07172019What's Hot:

Russian ambassador in Turkey is shot

Those who organised yesterday's shooting of Andrey Karlov, the Russian ambassador in Turkey, likely wanted to take a revenge at Russia for her actions in Syria and to disrupt the ongoing warming up between Turkey and Russia. It seems they have failed in this, because no signs of another freezing of these relations are seen. The Turkish foreign minister is still going to visit Moscow for a trilateral meeting with Iran and Russia on Syria. The only thing the assassination will change is probably the level of security measures before the meeting.

Of course Russia will not just forgive and forget the death of their ambassador, so there will be some tensions. Especially because the memory of the downed Russian fighter jet is still so fresh.

And of course, because it is Russia and Turkey that we are talking about here, the conspiracy theories of CIA involvement popped up almost immediately. You see, America wanted to disrupt the plans of Russia, Iran and Turkey, so they staged this event. Another, even crazier version is that Russia may have sent spec ops agents to kill its own ambassadors in order to gain the upper hand at those negotiations (compassion, and all that). Sounds too cynical to me, even for Russia.

In reality, the further development of the Russian-Turkish relations mainly depends on Turkey's behaviour from now on: how efficiently it will react, what measures it will take. It is hard to imagine that this act was inspired by the Turkish authorities. Whether the incident was due to negligence or not, Russia is right to demand the restoration of order, but without spoiling their relations with Turkey, because they are even more important now, given the latest developments in Aleppo.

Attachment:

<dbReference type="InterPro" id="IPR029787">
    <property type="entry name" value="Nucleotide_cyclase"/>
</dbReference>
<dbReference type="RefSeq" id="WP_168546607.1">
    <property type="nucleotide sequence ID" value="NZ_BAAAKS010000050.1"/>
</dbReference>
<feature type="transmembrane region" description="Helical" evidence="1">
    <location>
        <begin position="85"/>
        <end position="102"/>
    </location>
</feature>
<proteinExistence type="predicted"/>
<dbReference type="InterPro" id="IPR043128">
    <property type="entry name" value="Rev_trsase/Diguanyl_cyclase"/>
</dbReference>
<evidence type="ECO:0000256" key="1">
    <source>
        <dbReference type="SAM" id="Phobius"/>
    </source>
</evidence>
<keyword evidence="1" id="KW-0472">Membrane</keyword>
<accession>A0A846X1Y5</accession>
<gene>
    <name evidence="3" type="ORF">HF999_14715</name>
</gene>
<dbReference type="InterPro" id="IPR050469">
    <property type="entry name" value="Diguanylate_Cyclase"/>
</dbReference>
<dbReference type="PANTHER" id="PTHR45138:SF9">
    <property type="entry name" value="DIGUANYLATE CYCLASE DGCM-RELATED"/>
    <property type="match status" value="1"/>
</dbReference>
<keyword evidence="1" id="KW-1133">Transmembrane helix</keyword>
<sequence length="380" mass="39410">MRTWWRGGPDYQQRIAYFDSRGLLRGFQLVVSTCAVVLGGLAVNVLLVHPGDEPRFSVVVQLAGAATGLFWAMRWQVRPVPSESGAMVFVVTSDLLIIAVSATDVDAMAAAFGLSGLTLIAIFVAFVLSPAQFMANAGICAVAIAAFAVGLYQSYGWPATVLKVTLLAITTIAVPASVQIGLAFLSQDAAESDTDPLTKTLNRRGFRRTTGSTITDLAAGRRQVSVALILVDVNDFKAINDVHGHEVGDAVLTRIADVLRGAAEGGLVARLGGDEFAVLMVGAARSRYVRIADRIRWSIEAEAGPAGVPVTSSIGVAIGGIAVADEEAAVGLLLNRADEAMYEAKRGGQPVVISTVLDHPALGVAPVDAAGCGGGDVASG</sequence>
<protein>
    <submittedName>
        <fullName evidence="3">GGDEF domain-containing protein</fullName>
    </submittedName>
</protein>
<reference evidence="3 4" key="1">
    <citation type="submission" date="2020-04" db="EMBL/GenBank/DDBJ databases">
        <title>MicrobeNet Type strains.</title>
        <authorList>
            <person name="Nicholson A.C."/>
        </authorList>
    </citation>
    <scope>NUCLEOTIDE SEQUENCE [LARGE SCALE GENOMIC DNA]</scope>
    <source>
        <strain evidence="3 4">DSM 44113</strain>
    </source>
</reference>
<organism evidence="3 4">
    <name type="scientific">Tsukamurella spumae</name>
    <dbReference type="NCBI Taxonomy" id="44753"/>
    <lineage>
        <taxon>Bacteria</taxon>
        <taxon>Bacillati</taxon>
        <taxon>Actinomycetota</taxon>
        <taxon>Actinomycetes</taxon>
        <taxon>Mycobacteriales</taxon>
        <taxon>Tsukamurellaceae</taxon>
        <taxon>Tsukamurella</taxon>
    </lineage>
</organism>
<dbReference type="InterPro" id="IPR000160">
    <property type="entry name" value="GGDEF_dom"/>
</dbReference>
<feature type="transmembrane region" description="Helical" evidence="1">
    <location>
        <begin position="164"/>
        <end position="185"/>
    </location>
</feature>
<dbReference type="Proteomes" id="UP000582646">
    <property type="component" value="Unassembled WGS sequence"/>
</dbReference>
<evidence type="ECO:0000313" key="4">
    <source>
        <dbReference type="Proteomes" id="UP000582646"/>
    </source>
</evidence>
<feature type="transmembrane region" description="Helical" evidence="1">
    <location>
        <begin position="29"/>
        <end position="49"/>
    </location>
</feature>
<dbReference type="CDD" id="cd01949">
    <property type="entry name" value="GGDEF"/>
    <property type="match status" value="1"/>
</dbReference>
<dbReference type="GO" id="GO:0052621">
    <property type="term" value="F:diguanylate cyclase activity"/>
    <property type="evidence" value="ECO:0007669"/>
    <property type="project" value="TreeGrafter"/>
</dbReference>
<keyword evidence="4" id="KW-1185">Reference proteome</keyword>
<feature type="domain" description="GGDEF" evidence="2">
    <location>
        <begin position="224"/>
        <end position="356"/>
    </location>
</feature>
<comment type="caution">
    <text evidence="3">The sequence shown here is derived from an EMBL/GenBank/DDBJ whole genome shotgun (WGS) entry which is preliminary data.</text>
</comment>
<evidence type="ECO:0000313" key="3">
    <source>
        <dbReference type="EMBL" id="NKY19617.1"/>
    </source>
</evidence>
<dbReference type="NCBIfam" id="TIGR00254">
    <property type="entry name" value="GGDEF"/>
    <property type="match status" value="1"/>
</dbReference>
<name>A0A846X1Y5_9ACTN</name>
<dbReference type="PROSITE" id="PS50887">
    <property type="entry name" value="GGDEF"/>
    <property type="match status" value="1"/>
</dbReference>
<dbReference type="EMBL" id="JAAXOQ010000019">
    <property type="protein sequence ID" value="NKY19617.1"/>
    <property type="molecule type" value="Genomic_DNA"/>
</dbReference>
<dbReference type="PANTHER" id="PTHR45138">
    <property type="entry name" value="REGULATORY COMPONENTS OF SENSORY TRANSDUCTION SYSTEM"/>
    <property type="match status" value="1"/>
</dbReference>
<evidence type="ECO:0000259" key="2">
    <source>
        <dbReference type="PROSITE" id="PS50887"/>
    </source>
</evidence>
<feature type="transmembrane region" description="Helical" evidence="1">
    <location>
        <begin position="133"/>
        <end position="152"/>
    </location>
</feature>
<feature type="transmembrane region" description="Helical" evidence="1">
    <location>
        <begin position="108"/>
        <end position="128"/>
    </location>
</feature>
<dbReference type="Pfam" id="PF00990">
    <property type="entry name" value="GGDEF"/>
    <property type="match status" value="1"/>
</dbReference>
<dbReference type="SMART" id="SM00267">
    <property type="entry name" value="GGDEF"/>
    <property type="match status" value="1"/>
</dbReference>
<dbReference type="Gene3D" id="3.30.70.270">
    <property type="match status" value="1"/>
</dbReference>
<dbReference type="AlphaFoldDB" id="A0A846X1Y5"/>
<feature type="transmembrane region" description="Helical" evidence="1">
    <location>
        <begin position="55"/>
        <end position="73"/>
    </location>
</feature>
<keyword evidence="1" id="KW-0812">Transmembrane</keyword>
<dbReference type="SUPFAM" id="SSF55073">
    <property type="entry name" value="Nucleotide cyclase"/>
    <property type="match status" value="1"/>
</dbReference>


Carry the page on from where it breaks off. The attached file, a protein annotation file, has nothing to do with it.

Russia would hardly want to provoke a conflict – it is obvious that the attack was on Russia, not Turkey, because it is not in Turkey's interests to spoil their relations with Russia just after having amended them somewhat.

It is very unlikely that there would be another fallout between Russia and Turkey, although some challenges are inevitable. The two countries are among the main targets of terrorism, they are at the frontline in the struggle against terrorism, so they will have to proceed with the negotiations no matter what. And these negotiations will have to be constructive, no matter the differences. And of those there sure are many. But this monstrous act is now a chance for them to become even more sane and constructive. Because it is evident that neither side is safe.

This was an act not on the ambassador, but against Russia, and their interests. It was obviously a well-planned terror act; what remains to be specified is whether it was committed by a lone wolf or a group. It does not seem too possible that a single person did this on their own, though. It takes a lot of organisation to infiltrate a guarded event of this sort.

Ultimately, the most important question is, who gains from this act? First and foremost, it is those who do not want Russia and Turkey to negotiate a solution of the Syrian situation. Another important aspect is the economic cooperation between these two countries, particularly the gas pipeline from Russia to Turkey. There are a number of influential regional players who do not want that project to become reality. In any case, the trail leads outside of Turkey. Whether it is somewhere in the Gulf or beyond the Atlantic, I suppose we will never learn for sure. What matters now is that neither side should take hasty steps, even though the temptation to "do something, anything" and retaliate is great, and war is in the air every time a diplomat of this calibre is killed (just to remind how World War I started).

Russia is already paying a steep price for getting involved in the Middle Eastern quagmire – first the downed fighter jet, then the passenger plane over Sinai, and now the killed ambassador. The cost is getting greater by the day, although they may have gained a tactical victory on the field for the time being. Getting so heavily involved means the threat of Paris- and now Berlin-style attacks on Russian soil are imminent. Perhaps the Russian people would hold their leaders accountable for it at some point, but for now, they seem to revel in their victories happening at the presumably safe distance of thousands of miles away.

Source: Talk politics.

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